Since April 1990, millions of people across the planet have been entranced by the images provided by the Hubble Telescope. As they create computer desktop backgrounds and posters of these images, a large portion of these people don’t know about the namesake of the telescope. As a visionary in the field of extragalactic astronomy, Edwin Hubble provided the world with conclusive evidence as he found galaxies residing outside of our own.
Hubble the Athlete
Through Hubble’s life as a child and teenager, he was more prone to physical activities than science. He was an athlete who won several first place standings in the high school track and field meet and enjoyed amateur boxing. Hubble was the typical high school jock who enjoyed physical activities. Although he spent a great deal of time practicing the physical aspects of high school, Hubble did receive good grades in his classes.
At the age of 21, Edwin Hubble received his Bachelor’s Degree in science from the University of Chicago in 1910. At the request of his father, Hubble began to study jurisprudence at The Queen’s College, Oxford as one of that school’s first Rhodes Scholars. This honor had been bestowed to Hubble as a foreign scholarship program initiated by Oxford as part of the first large-scale scholarship offering for International education.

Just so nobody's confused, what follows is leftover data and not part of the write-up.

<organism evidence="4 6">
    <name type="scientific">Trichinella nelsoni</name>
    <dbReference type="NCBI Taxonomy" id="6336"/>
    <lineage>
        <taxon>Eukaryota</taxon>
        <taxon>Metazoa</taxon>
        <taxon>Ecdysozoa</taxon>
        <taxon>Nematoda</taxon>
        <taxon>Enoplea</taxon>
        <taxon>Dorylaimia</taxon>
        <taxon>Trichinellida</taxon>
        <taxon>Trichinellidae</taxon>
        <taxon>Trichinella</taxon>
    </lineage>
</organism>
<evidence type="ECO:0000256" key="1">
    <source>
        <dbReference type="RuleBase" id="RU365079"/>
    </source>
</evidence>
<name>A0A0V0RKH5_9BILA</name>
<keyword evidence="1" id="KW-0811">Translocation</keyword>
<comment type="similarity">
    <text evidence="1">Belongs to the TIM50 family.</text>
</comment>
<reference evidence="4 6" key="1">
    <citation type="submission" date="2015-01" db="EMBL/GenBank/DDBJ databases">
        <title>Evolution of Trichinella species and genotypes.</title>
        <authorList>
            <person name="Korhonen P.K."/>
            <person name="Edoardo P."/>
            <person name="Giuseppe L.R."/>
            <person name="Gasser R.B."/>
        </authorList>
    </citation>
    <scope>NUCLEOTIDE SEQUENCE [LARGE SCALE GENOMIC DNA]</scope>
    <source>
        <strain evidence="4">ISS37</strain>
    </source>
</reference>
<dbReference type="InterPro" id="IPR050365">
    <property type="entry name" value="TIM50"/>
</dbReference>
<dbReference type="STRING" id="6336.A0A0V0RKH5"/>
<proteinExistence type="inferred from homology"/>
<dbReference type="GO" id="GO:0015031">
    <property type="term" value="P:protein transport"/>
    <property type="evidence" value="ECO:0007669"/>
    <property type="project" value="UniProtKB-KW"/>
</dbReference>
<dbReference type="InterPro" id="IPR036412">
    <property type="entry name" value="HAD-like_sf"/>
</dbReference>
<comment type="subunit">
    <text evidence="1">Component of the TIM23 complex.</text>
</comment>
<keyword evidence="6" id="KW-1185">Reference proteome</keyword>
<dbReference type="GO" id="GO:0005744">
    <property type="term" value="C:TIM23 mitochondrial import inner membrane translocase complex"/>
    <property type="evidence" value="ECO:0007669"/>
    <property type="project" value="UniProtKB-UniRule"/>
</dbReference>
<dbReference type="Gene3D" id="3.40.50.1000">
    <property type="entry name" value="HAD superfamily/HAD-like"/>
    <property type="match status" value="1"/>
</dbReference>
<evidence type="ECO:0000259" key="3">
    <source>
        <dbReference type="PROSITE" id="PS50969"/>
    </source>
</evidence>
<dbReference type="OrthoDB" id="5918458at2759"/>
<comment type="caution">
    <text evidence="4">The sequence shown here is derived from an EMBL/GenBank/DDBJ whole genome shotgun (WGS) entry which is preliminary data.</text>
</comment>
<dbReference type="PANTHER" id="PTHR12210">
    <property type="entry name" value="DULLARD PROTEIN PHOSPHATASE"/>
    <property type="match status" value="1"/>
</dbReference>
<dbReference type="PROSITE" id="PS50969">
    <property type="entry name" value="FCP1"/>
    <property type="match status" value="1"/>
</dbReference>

After earning his Master’s Degree from Oxford, Hubble returned home in 1913 to care for his family as his father had died that same year. He taught physics, mathematics, and science at the New Albany High School for a year before deciding to redefine himself by furthering his own studies. Entering the graduate program at the University of Chicago to study astronomy, Hubble received his PhD in 1917 at the age of 28.
Not All Were Nebulae
As Hubble viewed the collections of gas and dust through the Hooker telescope (pictured), he made an observation that wouldn’t be widely accepted by the science community. Hubble observed that the objects that were once thought as nebulae, such as Andromeda, were actually too far away in order to be part of our galaxy. These collections of gas and stars had to be galaxies of their own accord.
The Hooker telescope had also assisted Edwin Hubble in determining the rate of expansion of the Universe. This theory was based on objects farther from the Earth moving at a much faster pace than those closer. This is what gives evidence to the belief that the Universe is constantly expanding at a continued rate of increase as time passes.
During his lifetime, the Nobel Prize didn’t recognize astronomy as being a part of the physics genre. This made it impossible for others like himself to be eligible for this prestigious award. Contributions to astrophysics only increases our understanding of the Universe and of ourselves as a life form within. Shortly after his death in 1953, the Nobel Prize Committee agreed to include future contributions by those in astronomy to be a part of the physics arena.
Edwin Hubble’s galactic discoveries made him one of the most prominent minds in extragalactic astronomy in the 20th century. Unable to fulfill his father’s wishes to instead study law, Hubble renewed his career choice as a professional astronomer. How would the world view galactic astronomy if Edwin Hubble had been attending court proceedings instead of monitoring telescopic images of distant galaxy formations?
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